Trump touts GOP candidate - and talks drug dealers, 2020 and Oprah in whirlwind rally
Posted March 10, 2018 2:59 p.m. EST
Updated March 10, 2018 11:13 p.m. EST
(CNN) — President Donald Trump arrived in western Pennsylvania on Saturday night with a message for the Republican running there: Don't embarrass me.
Trump rallied outside Pittsburgh for state Rep. Rick Saccone ahead of Tuesday's special congressional election for a seat in the heart of America's steel industry, where Trump beat Hillary Clinton by 20 percentage points in 2016.
But after immediately endorsing Saccone when he hit the stage, Trump pivoted to a 75-minute torrent of policy musings, political attacks and presidential campaign previews.
He opened his whirlwind speech by touting his administration's new tariffs -- 25% on steel imports and 10% on aluminum imports -- before wading into the issues surrounding North Korea, previewing his 2020 campaign slogan, discussing the merits of giving drug dealers the death penalty and attacking a series of familiar targets.
He called NBC host Chuck Todd -- who he's nicknamed "sleepy eyes" -- a "sleeping son of a bitch" and described Democratic Rep. Maxine Waters as a "very low IQ individual."
At one point, he mocked the idea of being "presidential."
"If I came like a stiff, you guys wouldn't come here tonight," he said.
Trump delivered "about five minutes" of what had been scripted for Saturday night's rally, a White House official familiar with the speech said. He had discussed his message on North Korea with aides shortly before taking the stage. But he scrapped his prepared remarks on Saccone, improvising and at one point handing the microphone to Saccone, too.
When his attention was on the race here, he seemed keenly aware of the size of his own victory in the district in 2016.
"This guy should win easily," Trump said.
He added at another point: "I hate to put pressure on you, Rick."
Polls in Pennsylvania's 18th District show a tight race. A loss by Saccone to Democratic Marine veteran and former prosecutor Conor Lamb would be seen as a major warning sign for the GOP ahead of November's midterm elections.
Trump and the Republican Party have gone all in to prevent an embarrassing defeat. Trump endorsed Saccone in January, and outside Republican groups have spent more than $10 million on the race in support of Saccone, who's weak fundraising numbers have seen him outraised by Lamb by nearly five-to-one in the first seven weeks of the year.
"The whole world, remember that. They're all watching," Trump told the crowd in Moon Township. "This is a very important race. Very important."
Trump referred to the Democrat as "Lamb the sham" and said he'd vote with his party in Washington if he's elected. Republicans have tried to tie Lamb to Democratic leader Nancy Pelosi, but Lamb has said he does not support Pelosi.
"He's going to vote the party line. He doesn't care about us," Trump said. "But for getting your votes, he's talking about how much he likes tariffs, which is my baby."
Trump said he heard the 33-year-old Lamb was "nice-looking" but said, "I think I'm better-looking than him. I do. I do. I do. And he's slightly younger than me."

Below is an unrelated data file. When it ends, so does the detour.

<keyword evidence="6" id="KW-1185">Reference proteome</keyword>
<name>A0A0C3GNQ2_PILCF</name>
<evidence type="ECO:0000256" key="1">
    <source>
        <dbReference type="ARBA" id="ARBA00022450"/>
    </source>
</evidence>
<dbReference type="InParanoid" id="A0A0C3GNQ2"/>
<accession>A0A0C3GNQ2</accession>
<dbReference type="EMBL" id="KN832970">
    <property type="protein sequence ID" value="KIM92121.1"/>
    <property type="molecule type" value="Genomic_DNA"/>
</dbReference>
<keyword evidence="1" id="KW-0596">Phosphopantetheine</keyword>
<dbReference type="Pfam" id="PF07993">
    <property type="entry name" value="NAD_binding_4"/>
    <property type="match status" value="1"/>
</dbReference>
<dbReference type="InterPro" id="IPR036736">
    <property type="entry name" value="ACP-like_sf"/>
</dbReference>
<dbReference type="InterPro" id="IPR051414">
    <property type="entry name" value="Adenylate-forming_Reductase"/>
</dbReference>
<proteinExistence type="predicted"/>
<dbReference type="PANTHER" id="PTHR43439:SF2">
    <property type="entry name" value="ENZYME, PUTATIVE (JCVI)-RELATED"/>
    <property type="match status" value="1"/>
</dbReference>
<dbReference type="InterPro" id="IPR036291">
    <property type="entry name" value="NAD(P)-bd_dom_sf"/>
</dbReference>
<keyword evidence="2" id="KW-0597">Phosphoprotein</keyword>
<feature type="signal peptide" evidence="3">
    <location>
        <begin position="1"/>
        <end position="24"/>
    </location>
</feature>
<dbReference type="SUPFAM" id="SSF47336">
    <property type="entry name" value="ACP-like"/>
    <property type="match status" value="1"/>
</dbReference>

"He's OK. He's all right," Trump said of Lamb. "Personally, I like Rick Saccone. I think he's handsome."
Death penalty for drug dealers
Trump praised other countries for imposing the death penalty or life in prison for drug dealers, saying the United States should consider similar penalties.
"I think it's a discussion we have to start thinking about. I don't know if we're ready -- I don't know if this country's ready for it," Trump said.
He said those convicted of killing just one person in shootings and stabbings at times face the death penalty or life in prison without parole. But, he said, someone can "kill 5,000 people with drugs because you're smuggling them in and you're making a lot of money and people are dying," and go without serious punishment.
"That's why we have a problem, folks. I don't think we should play games," Trump said. "Now, I never did polling on that -- I don't know if that's popular, I don't know if that's unpopular. ... But these people are killing our kids and they're killing our families, and we have to do something. We can't just keep setting up blue-ribbon committees with your wife and your wife and your husband, and they meet and they have a meal and they talk, talk talk talk, two hours later, then they write a report."
Trump's 2020 slogan
At the campaign rally, Trump also offered a preview of his own 2020 re-election race, telling the crowd he's decided on a replacement for his "Make America Great Again" slogan.
"Our new slogan, when we start running, in -- can you believe it, two years from now -- is going to be, Keep America Great, exclamation point," Trump said.
He lambasted Vermont Sen. Bernie Sanders and Massachusetts Sen. Elizabeth Warren -- who he again called "Pocahontas" -- while predicting that media would become bored covering their anticipated 2020 campaigns.
He said the candidate he most wants to run against in 2020 is Oprah Winfrey, predicting the campaign "would be a painful experience for her."
"Oh I'd love Oprah to win, I'd love to beat Oprah. I know her weakness," he said.
Claiming credit for the Olympics
Trump also touted his role in South Korea's hosting of the Winter Olympics, claiming credit for temporarily reducing the nuclear threat posed by North Korea.
"It's little hard to sell tickets when you think you're going to be nuked," he said.
His comments come days after the White House confirmed Trump will meet face-to-face with North Korean leader Kim Jong Un.
"Who knows what's going to happen? It could happen, it doesn't happen," Trump said of the meeting. "I may leave fast, or we may sit down and make the greatest deal for the world and for all of these countries, including, frankly, North Korea, and that's what I hope happens."